Understanding a mobile device’s limitations and optimization of response time were two of the key recommendations the World Wide Web Consortium made in its “Mobile Web Application Best Practices” report.
In development since 2008 and published in December, this set of best practices specifically addressed mobile Web application development, “because [mobile development] is not really the future anymore; it’s today,” said François Daoust, mobile Web specialist at W3C.
The purpose of the document is to advise those just getting into mobile development and don’t know where to start or what’s important, he added. But the guidelines are not targeted solely at developers, the W3C said; interaction and graphic designers, site administrators, and tool developers are also encouraged to read it.
To Daoust, the most important points are understanding the data constraints of a mobile device and reducing the use of the network because data is not always free, he said. “Mobile Web developers have to assume the user is accessing data ‘on the go’ and may not always be connected to a wi-fi connection… On a wi-fi connection the data transfer is a lot faster, but it may not always be available or may cost an additional fee to connect to in a public place, such as a coffee shop. There is, eventually, a ‘real’ cost because mobile users do not all have flat rates, and cost can be around US$1 per 100KB.”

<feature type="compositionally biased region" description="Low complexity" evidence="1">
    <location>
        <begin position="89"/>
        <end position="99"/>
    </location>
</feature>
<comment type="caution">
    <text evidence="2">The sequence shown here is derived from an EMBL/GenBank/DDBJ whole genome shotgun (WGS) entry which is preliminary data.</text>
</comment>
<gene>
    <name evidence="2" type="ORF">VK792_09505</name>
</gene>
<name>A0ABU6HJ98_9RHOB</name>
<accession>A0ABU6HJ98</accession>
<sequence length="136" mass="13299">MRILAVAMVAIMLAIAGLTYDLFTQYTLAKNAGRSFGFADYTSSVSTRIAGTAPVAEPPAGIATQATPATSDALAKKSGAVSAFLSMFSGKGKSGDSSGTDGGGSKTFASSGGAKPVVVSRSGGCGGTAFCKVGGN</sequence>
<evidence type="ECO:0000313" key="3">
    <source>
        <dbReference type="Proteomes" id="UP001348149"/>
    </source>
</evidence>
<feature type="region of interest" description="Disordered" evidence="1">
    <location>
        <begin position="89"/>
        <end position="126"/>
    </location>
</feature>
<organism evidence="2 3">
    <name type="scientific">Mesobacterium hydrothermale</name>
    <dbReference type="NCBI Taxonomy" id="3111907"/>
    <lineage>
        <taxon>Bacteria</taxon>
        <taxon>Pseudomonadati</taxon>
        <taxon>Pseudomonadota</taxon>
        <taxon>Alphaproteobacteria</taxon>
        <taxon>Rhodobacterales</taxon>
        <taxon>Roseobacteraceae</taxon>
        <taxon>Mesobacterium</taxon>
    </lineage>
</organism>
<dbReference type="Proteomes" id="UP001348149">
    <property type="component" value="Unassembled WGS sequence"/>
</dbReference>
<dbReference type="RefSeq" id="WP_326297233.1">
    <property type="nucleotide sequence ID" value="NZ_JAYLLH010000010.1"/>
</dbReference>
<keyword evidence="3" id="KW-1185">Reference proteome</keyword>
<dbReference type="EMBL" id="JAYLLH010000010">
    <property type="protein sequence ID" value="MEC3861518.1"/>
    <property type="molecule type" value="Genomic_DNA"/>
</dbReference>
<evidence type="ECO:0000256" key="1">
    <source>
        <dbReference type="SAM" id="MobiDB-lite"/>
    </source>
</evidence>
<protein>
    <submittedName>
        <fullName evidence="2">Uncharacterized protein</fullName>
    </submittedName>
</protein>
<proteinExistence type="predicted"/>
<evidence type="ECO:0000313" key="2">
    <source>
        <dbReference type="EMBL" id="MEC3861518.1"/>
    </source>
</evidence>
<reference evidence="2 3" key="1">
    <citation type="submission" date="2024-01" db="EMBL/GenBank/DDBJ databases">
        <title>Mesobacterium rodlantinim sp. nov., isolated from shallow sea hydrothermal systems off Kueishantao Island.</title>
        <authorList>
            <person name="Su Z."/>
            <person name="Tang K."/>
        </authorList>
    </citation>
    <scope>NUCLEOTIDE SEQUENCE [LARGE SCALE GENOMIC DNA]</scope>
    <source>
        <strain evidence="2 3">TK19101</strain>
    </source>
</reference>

Increasing caching is one way to reduce reliance on the network, he said. Two recommendations to increase caching are fingerprinting resource references and caching AJAX data. According to the W3C, “a resource that is embedded within an application (an avatar, a style sheet, a script) that may change from time to time can still be flagged with a version number.”
Additionally, “Web applications exchange data on a dynamic basis, but this does not necessarily mean that the data itself is dynamic. Caching directives may be set for AJAX data, which is a quality that is often overlooked,” the W3C said.
Developed with the Mobile Web Best Practices Working Group (which includes AT&T, Deutsche Telekom, Google, Nokia and Opera Software), the best practices also address the importance of exploiting a mobile device’s capabilities to enhance the user experience, while understanding not all devices have the same capabilities.
“This means a developer should take advantage of touch-based screens, but still design for other forms of interaction,” Daoust said.